Predicting Where the Houston Rockets Can Go from Here

Ross Bentley@@imrossbentleySenior Analyst INovember 22, 2012

HOUSTON, TX - NOVEMBER 12:  Jeremy Lin #7 (L) and James Harden #13 of the Houston Rockets react to a call against the Miami Heat at the Toyota Center on November 12, 2012 in Houston, Texas. NOTE TO USER: User expressly acknowledges and agrees that, by downloading and or using this photograph, User is consenting to the terms and conditions of the Getty Images License Agreement.  (Photo by Scott Halleran/Getty Images)
Scott Halleran/Getty Images

The Houston Rockets are indeed a team in transition. 

Last year's team, who came so close to sneaking into the postseason, is gone.

Only Greg Smith, Chandler Parsons, Marcus Morris, and Patrick Patterson remain from that roster, and head coach Kevin McHale was tasked this season with managing the 11 new faces that GM Daryl Morey brought in.

The newcomers were headlined by former Knicks sensation Jeremy Lin, who chose Houston's offer over potentially returning to the big apple, and James Harden, reigning Sixth Man of the Year on an Oklahoma City team who won the West last year.

Despite the new talent coming in, expectations were and remain low for the Rockets this season.

After all, the team's experiment to clear cap room in the attempt to trade for a big name like Dwight Howard in the offseason was a failure. 

They did manage to get out of it some solid role players like Carlos Delfino and Omer Asik, to go along with the developing Parsons, Morris and Patterson.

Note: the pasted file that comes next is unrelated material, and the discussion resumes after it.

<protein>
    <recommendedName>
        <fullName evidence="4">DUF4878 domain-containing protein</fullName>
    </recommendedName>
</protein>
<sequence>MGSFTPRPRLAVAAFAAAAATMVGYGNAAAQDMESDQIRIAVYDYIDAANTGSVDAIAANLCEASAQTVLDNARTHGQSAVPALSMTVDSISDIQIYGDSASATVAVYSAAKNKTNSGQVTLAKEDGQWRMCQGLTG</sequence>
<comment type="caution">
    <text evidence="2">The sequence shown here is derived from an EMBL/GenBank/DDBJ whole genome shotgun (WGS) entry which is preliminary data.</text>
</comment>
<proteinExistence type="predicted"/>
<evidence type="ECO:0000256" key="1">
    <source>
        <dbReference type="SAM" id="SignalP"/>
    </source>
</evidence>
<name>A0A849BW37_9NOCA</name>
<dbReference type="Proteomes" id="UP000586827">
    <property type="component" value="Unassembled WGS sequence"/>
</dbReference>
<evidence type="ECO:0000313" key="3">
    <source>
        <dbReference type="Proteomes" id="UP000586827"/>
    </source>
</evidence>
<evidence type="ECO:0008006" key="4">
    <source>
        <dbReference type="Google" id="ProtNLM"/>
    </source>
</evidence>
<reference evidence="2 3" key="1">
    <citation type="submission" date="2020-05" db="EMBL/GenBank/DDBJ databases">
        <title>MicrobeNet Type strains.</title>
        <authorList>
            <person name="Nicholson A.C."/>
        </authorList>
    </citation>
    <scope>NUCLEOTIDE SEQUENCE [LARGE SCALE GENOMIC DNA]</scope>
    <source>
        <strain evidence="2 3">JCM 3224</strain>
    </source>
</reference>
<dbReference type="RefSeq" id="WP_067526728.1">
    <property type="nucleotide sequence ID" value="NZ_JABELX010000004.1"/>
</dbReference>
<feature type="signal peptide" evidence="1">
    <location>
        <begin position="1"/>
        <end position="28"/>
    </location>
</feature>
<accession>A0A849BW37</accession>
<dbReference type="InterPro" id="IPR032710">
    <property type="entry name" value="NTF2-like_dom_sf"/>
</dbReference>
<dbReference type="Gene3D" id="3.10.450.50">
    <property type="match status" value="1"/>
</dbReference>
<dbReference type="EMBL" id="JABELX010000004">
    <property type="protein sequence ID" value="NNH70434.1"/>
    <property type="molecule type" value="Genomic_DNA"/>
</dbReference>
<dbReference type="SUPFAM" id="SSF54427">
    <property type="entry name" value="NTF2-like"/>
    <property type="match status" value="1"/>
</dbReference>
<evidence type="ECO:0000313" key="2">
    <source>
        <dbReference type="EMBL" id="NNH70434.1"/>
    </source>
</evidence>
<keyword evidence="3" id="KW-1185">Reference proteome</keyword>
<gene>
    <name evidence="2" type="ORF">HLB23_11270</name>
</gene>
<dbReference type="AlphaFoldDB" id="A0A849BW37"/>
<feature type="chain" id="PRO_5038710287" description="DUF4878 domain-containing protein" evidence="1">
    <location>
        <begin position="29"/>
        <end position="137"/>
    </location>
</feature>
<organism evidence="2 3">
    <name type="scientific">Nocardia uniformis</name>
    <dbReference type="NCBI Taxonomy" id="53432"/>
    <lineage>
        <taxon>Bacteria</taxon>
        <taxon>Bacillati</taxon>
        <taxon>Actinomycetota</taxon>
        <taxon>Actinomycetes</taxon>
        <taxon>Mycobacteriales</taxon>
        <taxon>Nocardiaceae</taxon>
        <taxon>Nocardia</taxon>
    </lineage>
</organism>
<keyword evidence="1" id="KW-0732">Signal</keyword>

The Lin experiment has been up and down so far. Lin has shown flashes of the brilliance he displayed during his breakout two-week portion for the Knicks last year. However, he still struggles to create his own shot with consistency. 

Shooting at just 34 percent, and scoring under 11 PPG, Linsanity has died down, and is nearly almost completely extinct.

Houston took a chance on Lin, and it's still yet to be determined if it will pay off. They are dropping over $8 million for Lin to perform right now, so the expectations for immediate impact will assuredly be there all season long.

However, it is important to note that despite his meteoric rise to superstardom, Lin still has a lot of room to grow as an NBA talent. 

Lin's weaknesses show forth more and more as he is asked to be the team's permanent lead guard, but it doesn't mean he doesn't still have time to improve upon them and turn into one of the best point guards in the NBA.

Lin may actually benefit from a change in scenery going from New York to Houston. Although the Rockets are without a doubt a team of interest for NBA fans this year, they simply don't get the media coverage that the Knicks do on a nightly basis.

Lin may go through some growing pains this year, and it will take another season or two to find out if the investment in him paid off.

The deal to trade for Harden right before the season began was a questionable one to some experts. 

Harden had never been relied upon at the NBA level before to be a team's No. 1 option offensively, and after his disappointing performance in the finals last season, many were wondering if giving up a promising player in Jeremy Lamb, two first-round picks, and the team's best perimeter scorer in Kevin Martin was worth it.

However, Harden has proven all of the doubters wrong so far this year.

After exploding out of the gates for 37 and 45 in his first two games, Harden has maintained his high scoring level and is tied for fourth in the NBA in scoring at 24.2 as of November 21st. 

Harden has been keeping Houston relevant so far this year, but the team is still finding themselves falling behind like many expected they would.

At 5-7, there is still plenty of season ahead for the Rockets, but just how good can the team be this season, and beyond into the future?